Daren Orzechowski, a White & Case Sourcing & Technology Transactions partner, predicts concerns about privacy strategies: “People have always been very conscious of privacy in Europe but, until recently, Americans were much more relaxed about it,” he says. “All that has changed in recent years, and now questions over contractual and technical controls to protect the transfer of individuals’ data have become an essential part of product development and due diligence in M&A. We have seen deals die because data cannot be moved without the consent of all of the individuals concerned.”
 
A number of survey respondents echoed his sentiments. “Research collaborations are being totally blocked because of data transfer regulations,” said one Head of Digital Marketing and Strategy in a life sciences company. “It is becoming a real barrier to growth.” ​​
 
In addition, 43 percent of survey respondents noted resistance among physicians to a changing healthcare landscape. “A lot of clinicians view the use of technology as a disruption to their work,” said one Director of Digital Customer Engagement in a life sciences company. “They are not promoting these services themselves but are being forced to use them by the payers to improve the potential value of the industry. We need to educate them better and get them properly on board.”
 
“This is not happening as fast as it should, because there is simply a lack of awareness of the huge potential benefits,” said one Director of a life sciences company. “Although the market is picking up slowly, the hesitation of doctors has meant investors are not confident that they will use new innovations, and they don’t want to risk their investment in nonperforming technology. This is something we are working hard to overcome.”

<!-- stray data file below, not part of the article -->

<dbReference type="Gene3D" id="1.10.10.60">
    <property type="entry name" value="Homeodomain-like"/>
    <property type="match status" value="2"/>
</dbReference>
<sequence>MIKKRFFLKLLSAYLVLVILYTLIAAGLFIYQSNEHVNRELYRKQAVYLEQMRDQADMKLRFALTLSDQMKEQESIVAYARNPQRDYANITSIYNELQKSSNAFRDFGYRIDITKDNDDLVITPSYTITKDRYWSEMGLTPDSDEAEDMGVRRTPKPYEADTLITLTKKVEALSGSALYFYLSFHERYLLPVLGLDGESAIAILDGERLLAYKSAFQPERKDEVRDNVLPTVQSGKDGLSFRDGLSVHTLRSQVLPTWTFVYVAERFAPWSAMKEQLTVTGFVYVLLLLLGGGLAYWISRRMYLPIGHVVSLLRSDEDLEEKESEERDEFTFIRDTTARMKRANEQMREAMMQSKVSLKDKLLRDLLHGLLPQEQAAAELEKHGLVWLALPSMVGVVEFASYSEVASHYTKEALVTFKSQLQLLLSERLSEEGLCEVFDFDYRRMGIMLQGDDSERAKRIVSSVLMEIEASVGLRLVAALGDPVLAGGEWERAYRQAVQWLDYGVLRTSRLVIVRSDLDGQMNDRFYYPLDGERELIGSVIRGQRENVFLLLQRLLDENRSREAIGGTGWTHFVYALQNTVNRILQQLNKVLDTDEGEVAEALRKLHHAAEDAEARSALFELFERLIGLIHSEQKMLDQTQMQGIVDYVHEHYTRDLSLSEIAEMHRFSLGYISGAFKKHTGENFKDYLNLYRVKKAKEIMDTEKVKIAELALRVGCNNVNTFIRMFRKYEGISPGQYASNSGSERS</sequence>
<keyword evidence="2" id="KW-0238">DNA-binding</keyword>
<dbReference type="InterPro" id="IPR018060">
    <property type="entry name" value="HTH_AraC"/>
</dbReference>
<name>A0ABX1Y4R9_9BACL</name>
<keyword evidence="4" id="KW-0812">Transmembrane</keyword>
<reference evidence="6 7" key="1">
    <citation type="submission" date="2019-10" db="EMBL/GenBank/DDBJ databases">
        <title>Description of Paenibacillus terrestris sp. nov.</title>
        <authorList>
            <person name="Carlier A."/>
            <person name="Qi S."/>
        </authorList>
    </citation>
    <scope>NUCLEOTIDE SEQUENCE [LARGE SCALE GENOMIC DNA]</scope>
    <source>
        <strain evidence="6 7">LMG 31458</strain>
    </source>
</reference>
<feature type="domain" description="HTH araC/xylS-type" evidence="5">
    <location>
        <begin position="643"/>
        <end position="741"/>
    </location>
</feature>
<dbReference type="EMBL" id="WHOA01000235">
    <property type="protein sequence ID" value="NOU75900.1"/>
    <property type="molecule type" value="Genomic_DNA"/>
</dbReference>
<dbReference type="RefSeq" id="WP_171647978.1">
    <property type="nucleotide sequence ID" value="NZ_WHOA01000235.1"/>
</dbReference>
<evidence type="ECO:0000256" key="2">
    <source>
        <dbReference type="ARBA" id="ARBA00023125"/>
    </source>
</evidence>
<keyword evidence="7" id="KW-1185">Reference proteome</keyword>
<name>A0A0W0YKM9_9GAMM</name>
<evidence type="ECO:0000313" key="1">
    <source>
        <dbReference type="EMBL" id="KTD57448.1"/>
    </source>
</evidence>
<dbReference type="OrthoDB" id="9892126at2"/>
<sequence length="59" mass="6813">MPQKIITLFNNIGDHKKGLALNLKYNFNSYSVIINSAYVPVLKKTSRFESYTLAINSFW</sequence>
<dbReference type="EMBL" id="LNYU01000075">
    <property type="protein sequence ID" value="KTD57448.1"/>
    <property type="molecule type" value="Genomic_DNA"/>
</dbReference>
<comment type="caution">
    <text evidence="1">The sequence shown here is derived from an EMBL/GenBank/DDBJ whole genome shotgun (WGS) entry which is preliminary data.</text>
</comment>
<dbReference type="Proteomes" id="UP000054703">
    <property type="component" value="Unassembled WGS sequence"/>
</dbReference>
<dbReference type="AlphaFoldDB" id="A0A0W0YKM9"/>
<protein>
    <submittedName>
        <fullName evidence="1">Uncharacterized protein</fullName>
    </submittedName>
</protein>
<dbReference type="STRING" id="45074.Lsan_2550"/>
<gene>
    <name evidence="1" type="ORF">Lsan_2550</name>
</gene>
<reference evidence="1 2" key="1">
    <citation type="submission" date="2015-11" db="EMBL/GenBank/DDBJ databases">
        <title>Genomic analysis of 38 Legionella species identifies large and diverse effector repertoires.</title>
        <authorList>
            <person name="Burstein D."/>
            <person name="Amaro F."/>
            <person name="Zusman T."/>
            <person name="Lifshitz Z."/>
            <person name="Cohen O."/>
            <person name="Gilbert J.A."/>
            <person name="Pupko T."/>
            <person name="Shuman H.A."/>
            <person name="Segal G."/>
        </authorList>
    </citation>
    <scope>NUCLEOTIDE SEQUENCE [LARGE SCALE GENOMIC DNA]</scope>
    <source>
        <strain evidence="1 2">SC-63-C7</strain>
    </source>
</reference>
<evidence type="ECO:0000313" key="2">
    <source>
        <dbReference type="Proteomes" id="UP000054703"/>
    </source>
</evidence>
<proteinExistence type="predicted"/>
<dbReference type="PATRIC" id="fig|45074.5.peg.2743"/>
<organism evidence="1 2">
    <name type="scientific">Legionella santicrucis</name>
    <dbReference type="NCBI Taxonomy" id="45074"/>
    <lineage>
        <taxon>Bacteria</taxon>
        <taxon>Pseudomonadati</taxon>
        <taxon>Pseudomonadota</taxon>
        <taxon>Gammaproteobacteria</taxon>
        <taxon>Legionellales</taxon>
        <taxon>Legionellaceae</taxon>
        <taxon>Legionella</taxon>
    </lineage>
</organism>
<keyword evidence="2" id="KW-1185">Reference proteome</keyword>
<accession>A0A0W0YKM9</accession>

Tech takes the lead One obstacle stated by a number of life sciences companies was that they are lagging behind in their move into the digital age. While 62 percent of technology companies described their digital healthcare strategy as well-developed, just over a third of life sciences said the same. And while 30 percent of life sciences companies said their strategies were either at the exploratory/planning or pilot stage, only 16 percent of technology companies said the same.
 
Some senior staff voiced their frustrations: “We are just too fearful about investing and adopting newer technologies for our products. ​We need to take a few more risks,” said one Digital Director at a US life sciences company.
 
One Director of Healthcare at a US technology company expressed a similar view: “Life sciences companies lack the necessary understanding and are satisfied with hanging onto their traditional ways of doing things.”
 
As a result, a number of technology companies in our survey said they are making progress on their own, by tackling the issues of collection, storage and transfer of patient data in other ways. “We have focused on the growing importance of storage facilities for hospitals and healthcare companies to record and access their patient information at the same time as keeping it secure against minor errors or leakages,” said one Director of Healthcare Solutions at a technology company. “We are successfully increasing our offering within this space.”
There are several businesses in a prime position to take a lead in this field. We are already seeing some of them come forward.
Jeff Oelke, Intellectual Property Partner, White & Case
HEADLINES
92% of life sciences and 96% of technology companies plan to increase their investment in digital healthcare Lack of awareness among patients and consumers is seen as the biggest practical obstacle to the broader use of digital healthcare services and devices Most companies see the creation of new, proprietary products as the best route for entering and succeeding in digital healthcare ​55% of life sciences companies see partnering as the best route for entering and succeeding in digital healthcare 63% of technology and 50% of life sciences companies see M&A as an attractive route for entering and succeeding in digital healthcare, though 88% of them say digital healthcare assets are overvalued